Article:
Although fiscal consolidation within EMU is likely to reduce the volume of government debt securities, the market in private securities (bonds and equities) could grow significantly with, for example, more investors and issuers coming to the market in a larger EMU bloc. EMU could boost the corporate bond market; the costs of new bond and commercial paper issues will be lower because of more competitive underwriting and hedging in a market that is no longer segmented by currency. In this new environment, companies are more likely to issue debt than borrow from banks. Some commentators have suggested that up to one-third of EU banks' present corporate lending business could shift into capital markets. Increasing diversification by euro asset managers will correspondingly increase the number of investment portfolios to which these new securities could be marketed. This movement towards increased portfolio diversification will also be stimulated through the needed reform of EU pensions and the resultant boost to asset management along US lines.

However, it seems overly simplistic to assume that Euroland will become 'overnight' a US-style capital market. There are (and will remain) many differences between Euroland and the US. Gros and Lannoo (1999, p. 61), for example, emphasize two such differences. Regional differences are especially important in the EU and these arise from deeply rooted structural and institutional features. A second important difference is that EU banks play a much more important role than market-based forms of financing of investment compared with the US. EMU, however, will certainly facilitate a considerable EU movement along the US-style capital market path in the longer run. This is already apparent in trends like equity market link-ups, the emergence of US-style government bond markets (with a primary focus on credit-risk differentials) and increasing securitization. Also, the movement towards a US style of investment banking is likely to be a more pressing need in some market segments.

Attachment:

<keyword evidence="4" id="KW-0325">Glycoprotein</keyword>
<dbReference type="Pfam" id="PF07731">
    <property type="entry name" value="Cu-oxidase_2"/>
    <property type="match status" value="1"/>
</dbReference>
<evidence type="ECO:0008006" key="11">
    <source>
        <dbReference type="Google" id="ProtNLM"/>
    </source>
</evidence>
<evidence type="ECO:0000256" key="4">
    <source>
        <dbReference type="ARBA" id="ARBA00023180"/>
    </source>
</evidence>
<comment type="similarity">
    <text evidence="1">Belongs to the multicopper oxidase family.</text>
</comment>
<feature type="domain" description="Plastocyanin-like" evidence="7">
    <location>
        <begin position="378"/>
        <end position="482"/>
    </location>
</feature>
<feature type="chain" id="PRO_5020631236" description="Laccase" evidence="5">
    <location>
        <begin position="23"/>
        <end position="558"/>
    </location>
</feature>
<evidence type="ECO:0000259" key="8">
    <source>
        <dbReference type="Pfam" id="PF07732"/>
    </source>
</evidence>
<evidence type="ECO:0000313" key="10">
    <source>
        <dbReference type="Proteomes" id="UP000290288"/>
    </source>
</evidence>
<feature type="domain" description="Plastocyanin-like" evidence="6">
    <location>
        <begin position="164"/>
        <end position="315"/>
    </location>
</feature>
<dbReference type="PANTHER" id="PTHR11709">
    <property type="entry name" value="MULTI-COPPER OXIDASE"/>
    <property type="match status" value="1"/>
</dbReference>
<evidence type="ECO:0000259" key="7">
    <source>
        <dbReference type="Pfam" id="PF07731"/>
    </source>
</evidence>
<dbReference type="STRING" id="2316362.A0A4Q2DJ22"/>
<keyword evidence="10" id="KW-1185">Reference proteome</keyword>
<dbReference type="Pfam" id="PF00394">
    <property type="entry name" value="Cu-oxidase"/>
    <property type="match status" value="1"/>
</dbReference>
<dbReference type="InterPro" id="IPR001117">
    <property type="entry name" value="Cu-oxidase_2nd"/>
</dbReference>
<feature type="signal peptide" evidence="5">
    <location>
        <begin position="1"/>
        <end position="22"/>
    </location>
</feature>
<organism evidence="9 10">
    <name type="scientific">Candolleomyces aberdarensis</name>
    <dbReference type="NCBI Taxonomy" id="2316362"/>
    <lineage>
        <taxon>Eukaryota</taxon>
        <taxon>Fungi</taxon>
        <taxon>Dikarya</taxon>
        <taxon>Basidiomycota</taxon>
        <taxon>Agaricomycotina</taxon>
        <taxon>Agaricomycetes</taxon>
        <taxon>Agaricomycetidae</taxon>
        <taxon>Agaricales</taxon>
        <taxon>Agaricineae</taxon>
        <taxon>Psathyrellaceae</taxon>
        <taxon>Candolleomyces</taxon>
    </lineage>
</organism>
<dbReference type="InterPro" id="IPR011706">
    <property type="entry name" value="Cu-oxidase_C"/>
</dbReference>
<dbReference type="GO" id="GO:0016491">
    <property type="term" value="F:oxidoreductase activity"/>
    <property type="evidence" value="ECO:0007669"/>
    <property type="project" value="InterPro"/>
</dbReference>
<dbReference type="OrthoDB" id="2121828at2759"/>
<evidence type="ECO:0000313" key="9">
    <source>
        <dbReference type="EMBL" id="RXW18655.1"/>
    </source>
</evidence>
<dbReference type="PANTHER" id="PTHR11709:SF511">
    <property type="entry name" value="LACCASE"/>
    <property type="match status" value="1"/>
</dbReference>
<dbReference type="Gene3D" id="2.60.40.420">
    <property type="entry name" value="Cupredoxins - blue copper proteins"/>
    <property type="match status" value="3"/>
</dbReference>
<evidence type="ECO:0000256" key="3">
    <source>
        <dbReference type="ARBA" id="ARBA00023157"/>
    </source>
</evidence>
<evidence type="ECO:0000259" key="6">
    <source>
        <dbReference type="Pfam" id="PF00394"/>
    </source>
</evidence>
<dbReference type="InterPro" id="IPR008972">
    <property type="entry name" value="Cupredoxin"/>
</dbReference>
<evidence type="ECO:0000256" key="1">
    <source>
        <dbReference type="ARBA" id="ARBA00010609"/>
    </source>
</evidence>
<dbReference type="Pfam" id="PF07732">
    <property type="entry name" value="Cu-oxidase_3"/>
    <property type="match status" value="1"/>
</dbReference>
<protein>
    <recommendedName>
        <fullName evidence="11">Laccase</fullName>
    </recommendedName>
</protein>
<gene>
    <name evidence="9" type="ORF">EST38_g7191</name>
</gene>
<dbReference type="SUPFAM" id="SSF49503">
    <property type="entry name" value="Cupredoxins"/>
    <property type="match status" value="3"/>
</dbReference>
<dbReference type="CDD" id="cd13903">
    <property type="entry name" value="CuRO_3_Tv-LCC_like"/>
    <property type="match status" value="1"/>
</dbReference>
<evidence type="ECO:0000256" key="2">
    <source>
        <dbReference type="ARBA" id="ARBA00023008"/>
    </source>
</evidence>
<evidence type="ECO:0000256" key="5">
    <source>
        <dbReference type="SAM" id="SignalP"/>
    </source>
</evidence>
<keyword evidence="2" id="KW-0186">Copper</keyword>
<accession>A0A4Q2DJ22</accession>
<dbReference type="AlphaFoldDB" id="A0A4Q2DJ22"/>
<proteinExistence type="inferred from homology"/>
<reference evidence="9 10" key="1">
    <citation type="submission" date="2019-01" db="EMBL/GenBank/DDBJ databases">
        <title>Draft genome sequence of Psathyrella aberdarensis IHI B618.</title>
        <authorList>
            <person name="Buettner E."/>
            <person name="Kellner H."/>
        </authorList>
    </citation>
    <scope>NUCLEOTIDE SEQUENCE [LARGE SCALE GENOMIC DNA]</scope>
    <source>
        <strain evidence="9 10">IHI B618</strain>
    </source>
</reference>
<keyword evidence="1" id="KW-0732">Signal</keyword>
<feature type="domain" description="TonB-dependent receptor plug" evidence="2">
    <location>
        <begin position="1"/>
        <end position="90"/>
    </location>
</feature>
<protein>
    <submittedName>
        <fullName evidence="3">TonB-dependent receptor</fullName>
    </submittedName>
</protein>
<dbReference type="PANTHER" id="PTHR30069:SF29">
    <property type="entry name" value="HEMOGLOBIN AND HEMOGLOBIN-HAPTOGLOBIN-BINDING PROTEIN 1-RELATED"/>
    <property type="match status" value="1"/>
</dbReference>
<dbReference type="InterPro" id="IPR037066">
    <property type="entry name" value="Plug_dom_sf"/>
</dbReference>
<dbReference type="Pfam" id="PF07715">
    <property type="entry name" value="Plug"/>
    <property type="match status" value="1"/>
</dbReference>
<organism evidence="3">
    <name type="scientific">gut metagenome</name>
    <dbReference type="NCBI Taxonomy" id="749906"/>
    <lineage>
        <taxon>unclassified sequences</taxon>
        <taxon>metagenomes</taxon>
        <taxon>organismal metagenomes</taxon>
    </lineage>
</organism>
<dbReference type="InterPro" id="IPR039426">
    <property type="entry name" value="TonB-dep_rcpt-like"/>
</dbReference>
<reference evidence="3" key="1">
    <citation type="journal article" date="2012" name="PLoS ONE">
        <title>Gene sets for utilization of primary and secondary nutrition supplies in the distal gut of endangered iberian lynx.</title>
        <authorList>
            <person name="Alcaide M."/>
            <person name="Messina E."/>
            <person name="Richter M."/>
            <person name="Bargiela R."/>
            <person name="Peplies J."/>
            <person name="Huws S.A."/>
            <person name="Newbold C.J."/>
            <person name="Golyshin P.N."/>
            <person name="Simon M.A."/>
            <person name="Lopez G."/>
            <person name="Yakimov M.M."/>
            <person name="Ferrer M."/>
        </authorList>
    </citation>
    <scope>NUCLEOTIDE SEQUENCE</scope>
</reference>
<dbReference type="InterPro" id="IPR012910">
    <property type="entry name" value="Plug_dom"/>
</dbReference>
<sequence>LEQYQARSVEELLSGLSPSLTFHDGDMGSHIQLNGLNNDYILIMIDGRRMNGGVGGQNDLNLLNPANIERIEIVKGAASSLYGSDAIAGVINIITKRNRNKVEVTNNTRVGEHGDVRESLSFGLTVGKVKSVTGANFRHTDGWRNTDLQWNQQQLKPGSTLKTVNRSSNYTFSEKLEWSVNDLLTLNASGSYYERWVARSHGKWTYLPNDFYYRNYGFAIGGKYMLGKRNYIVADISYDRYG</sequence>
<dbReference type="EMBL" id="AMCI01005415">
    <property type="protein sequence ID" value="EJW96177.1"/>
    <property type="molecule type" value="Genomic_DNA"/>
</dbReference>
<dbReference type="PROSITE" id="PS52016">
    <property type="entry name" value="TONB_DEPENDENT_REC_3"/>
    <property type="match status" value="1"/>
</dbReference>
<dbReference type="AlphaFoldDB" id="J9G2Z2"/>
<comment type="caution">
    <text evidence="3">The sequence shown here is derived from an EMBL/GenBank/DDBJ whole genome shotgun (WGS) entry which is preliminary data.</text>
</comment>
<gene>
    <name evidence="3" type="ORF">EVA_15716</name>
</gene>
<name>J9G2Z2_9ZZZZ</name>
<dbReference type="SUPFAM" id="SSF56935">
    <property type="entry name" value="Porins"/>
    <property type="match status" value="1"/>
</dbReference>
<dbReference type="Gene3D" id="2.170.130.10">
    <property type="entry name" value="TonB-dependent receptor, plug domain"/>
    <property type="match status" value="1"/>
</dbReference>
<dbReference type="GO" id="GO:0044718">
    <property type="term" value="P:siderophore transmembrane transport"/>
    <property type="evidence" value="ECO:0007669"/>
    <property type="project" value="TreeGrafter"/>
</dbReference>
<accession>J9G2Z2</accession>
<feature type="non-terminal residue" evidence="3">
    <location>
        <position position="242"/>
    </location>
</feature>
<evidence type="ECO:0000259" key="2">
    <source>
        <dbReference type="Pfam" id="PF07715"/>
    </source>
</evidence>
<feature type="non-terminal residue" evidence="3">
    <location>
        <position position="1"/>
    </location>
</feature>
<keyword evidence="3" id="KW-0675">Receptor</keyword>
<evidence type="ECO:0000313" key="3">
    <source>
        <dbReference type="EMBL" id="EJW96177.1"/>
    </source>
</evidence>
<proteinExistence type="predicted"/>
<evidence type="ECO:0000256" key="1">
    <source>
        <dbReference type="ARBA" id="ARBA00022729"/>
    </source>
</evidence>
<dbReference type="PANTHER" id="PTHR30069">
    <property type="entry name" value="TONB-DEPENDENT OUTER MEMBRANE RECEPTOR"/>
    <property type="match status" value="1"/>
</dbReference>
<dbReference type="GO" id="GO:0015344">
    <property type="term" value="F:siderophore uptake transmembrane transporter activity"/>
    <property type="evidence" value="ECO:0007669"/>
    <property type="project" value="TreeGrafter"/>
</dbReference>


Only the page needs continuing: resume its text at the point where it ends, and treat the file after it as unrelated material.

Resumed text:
As with the SMP, the stronger macroeconomic environment flowing from EMU is expected to increase opportunities for banks. As Spavanta (1999, p. 59) emphasizes, the stimulus to the growth and deepening of financial markets should itself boost EU economies because of the well-documented link between economic growth and financial development. As companies restructure and expand, there should be growing business for banks. The more positive economic environment leading to greater stability and more sustainable higher rates of GDP growth should help to boost bank profits. Although in the shorter term banks appear to face more threats through trends like securitization and the growth of US-style asset management, there are also corresponding increased opportunities for various banks.

Another feature worth emphasizing is that the banking implications of Euroland strictly defined (to include member countries only) clearly extend beyond the Euroland banks themselves. For one thing, other EU and foreign banks compete strongly in the wholesale markets most immediately affected by the EMU initiative. Another strategic feature is that banks in those countries yet to join full EMU need to be prepared strategically. In this general respect it is interesting to note that domestic M&A activity and protecting existing home markets appears to be given a high and more immediate strategic priority by some banks.